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The stable isotope composition of organic and inorganic fossils in lake sediment records: current understanding, challenges, and future directions

The stable isotope composition of organic and inorganic fossils in lake sediment records: current understanding, challenges, and future directions
The stable isotope composition of organic and inorganic fossils in lake sediment records: current understanding, challenges, and future directions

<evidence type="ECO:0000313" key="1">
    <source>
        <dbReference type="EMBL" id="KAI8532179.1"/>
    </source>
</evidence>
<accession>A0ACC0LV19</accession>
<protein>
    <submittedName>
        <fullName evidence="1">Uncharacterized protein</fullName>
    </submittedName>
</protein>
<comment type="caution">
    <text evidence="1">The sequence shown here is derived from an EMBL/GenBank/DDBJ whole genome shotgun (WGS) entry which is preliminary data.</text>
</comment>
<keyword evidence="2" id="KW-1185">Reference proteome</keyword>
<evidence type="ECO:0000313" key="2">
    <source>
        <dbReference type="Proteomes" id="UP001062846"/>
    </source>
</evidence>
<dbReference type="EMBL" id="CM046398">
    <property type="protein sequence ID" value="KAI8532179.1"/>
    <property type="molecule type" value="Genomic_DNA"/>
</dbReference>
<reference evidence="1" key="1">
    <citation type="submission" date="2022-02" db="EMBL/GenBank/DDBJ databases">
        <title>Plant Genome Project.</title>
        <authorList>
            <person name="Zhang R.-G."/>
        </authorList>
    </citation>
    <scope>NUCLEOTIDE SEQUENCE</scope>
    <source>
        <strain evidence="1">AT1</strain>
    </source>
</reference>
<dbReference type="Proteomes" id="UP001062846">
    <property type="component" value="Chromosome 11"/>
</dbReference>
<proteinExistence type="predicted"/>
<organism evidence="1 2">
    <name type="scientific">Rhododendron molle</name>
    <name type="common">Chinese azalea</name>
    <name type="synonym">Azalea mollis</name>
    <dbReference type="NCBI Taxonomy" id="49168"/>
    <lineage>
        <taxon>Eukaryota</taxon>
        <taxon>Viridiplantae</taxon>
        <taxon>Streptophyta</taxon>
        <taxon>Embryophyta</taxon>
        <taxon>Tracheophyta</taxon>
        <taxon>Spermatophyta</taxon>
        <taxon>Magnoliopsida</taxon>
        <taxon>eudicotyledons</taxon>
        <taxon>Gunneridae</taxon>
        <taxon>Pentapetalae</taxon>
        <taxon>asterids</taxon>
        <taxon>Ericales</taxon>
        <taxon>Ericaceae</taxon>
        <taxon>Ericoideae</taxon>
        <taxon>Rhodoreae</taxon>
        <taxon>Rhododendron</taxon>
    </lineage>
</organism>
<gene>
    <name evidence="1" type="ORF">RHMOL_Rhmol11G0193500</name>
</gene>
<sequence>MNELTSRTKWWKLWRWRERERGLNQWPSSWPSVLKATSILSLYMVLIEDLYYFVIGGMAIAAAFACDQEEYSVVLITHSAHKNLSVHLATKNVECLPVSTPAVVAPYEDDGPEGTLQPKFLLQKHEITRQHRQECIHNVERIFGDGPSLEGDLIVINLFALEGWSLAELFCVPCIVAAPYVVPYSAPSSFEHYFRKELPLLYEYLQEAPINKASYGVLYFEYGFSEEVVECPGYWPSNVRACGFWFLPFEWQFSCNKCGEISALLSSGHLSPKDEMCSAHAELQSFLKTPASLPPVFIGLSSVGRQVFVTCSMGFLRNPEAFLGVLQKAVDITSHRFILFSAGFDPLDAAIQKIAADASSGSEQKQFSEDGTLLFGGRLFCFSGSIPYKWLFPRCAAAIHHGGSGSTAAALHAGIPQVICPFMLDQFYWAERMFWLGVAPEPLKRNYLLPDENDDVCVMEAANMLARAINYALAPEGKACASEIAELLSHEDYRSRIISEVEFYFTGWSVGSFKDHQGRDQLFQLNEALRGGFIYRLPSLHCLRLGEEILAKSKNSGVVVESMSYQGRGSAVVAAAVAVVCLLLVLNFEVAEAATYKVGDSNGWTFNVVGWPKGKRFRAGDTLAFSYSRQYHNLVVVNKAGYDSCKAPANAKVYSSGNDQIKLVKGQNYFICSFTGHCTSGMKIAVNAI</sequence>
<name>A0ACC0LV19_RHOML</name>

This paper provides an overview of stable isotope analysis (H, C, N, O, Si) of the macro- and microscopic remains from aquatic organisms found in lake sediment records and their application in (palaeo)environmental science. Aquatic organisms, including diatoms, macrophytes, invertebrates, and fish, can produce sufficiently robust remains that preserve well as fossils and can be identified in lake sediment records. Stable isotope analyses of these remains can then provide valuable insights into habitat-specific biogeochemistry, feeding ecology, but also on climatic and hydrological changes in and around lakes. Since these analyses focus on the remains of known and identified organisms, they can provide more specific and detailed information on past ecosystem, food web and environmental changes affecting different compartments of lake ecosystems than analyses on bulk sedimentary organic matter or carbonate samples. We review applications of these types of analyses in palaeoclimatology, palaeohydrology, and palaeoecology. Interpretation of the environmental ‘signal’ provided by taxon-specific stable isotope analysis requires a thorough understanding of the ecology and phenology of the organism groups involved. Growth, metabolism, diet, feeding strategy, migration, taphonomy and several other processes can lead to isotope fractionation or otherwise influence the stable isotope signatures of the remains from aquatic organisms. This paper includes a review of the (modern) calibration, culturing and modelling studies used to quantify the extent to which these factors influence stable isotope values and provides an outlook for future research and methodological developments for the different examined fossil groups.